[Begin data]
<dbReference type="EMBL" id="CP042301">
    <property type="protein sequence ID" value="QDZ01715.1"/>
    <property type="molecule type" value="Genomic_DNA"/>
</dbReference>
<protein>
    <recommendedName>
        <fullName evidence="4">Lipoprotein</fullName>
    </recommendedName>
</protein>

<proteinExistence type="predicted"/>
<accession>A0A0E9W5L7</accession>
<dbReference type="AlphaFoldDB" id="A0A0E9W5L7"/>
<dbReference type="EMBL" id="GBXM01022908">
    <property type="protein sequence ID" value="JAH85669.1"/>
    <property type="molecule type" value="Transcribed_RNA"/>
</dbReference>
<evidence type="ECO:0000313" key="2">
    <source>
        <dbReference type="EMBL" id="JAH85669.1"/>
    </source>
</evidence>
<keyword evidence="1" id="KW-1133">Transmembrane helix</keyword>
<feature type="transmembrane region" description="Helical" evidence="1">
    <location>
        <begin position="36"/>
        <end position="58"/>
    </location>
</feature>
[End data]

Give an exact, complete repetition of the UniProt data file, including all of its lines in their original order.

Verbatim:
<dbReference type="EMBL" id="CP042301">
    <property type="protein sequence ID" value="QDZ01715.1"/>
    <property type="molecule type" value="Genomic_DNA"/>
</dbReference>
<protein>
    <recommendedName>
        <fullName evidence="4">Lipoprotein</fullName>
    </recommendedName>
</protein>

<proteinExistence type="predicted"/>
<accession>A0A0E9W5L7</accession>
<dbReference type="AlphaFoldDB" id="A0A0E9W5L7"/>
<dbReference type="EMBL" id="GBXM01022908">
    <property type="protein sequence ID" value="JAH85669.1"/>
    <property type="molecule type" value="Transcribed_RNA"/>
</dbReference>
<evidence type="ECO:0000313" key="2">
    <source>
        <dbReference type="EMBL" id="JAH85669.1"/>
    </source>
</evidence>
<keyword evidence="1" id="KW-1133">Transmembrane helix</keyword>
<feature type="transmembrane region" description="Helical" evidence="1">
    <location>
        <begin position="36"/>
        <end position="58"/>
    </location>
</feature>